Feel free to pick a more readable origin ID than the one that Amazon generates automatically.

Of course, we want to be a good website citizen, so select “Redirect HTTP to HTTPS” under “Viewer protocol policy”.

The cache behaviour settings for our CloudFront distribution
The cache behaviour settings for our CloudFront distribution

These next two steps are easy to miss but important in order for CORS to work properly. In the “Default cache behavior settings” under “Allowed HTTP methods”, select “GET, HEAD, OPTIONS” as OPTIONS requests are used for CORS. In addition, we also need the Options header, so select “Whitelist” for “Cache based on selected request headers” and then add the “Options” header to the list that appears below.

If you want to, you can enable “Compress objects automatically”.

Next, select your desired price class.

Then, add your desired domain name under “Alternate domain names (CNAMEs)”. For me that is static.dacdn.de.

Under “SSL certificate”, select “Custom SSL Certificate (example.com)” and choose the certificate you requested in the previous step from the dropdown.

Under “Default root object”, enter the same value you used for S3, probably index.html.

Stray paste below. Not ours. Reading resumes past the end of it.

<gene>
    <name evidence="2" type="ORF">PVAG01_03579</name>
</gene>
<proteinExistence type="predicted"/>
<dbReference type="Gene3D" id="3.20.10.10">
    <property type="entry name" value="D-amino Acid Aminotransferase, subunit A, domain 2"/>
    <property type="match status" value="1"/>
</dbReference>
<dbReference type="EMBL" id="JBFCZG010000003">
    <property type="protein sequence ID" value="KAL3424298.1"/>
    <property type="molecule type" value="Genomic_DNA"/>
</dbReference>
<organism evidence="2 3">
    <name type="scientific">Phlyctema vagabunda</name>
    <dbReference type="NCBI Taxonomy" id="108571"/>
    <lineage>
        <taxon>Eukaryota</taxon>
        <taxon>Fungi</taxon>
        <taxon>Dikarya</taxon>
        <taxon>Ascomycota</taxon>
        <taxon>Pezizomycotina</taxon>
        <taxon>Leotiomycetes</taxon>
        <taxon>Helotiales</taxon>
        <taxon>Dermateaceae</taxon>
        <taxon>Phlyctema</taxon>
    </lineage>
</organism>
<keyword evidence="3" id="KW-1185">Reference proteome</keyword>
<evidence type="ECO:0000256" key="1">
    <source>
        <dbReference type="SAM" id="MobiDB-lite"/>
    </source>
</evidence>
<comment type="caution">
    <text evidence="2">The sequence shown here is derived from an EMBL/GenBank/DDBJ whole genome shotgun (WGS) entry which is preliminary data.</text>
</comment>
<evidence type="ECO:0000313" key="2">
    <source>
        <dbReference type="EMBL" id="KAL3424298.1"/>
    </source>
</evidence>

Finally, click “Create distribution”. That process will take a while but you can continue with the next step in the meantime.

Configuring the DNS settings

We now need to point our CDN domain to the CloudFront distribution. To stay with AWS, you could use Route 53 for DNS but I find that option too pricey.
Whatever DNS provider you choose, set the CNAME (or ALIAS) record for your CDN domain to the domain name shown in the list of your CloudFront distributions (for me, that is d3fl6fsjbw98pw.cloudfront.net).

Wrapping up

And that’s all there is in terms of setup. As soon as the CloudFront distribution has been created and the DNS changes have propagated, you are ready to use your new static file CDN.

Setting the correct permission when uploading files to your bucket
Setting the correct permission when uploading files to your bucket

When uploading files to your bucket, make sure to grant public read access to the objects if you want them to be accessible from the web, otherwise they will just show a 403 error.

If you want to, you can upload custom index.html and error.html documents in the root of your bucket that will be shown to users when they visit your bare CDN domain or get an error, respectively.

I hope this post was helpful to you. Enjoy your new CDN!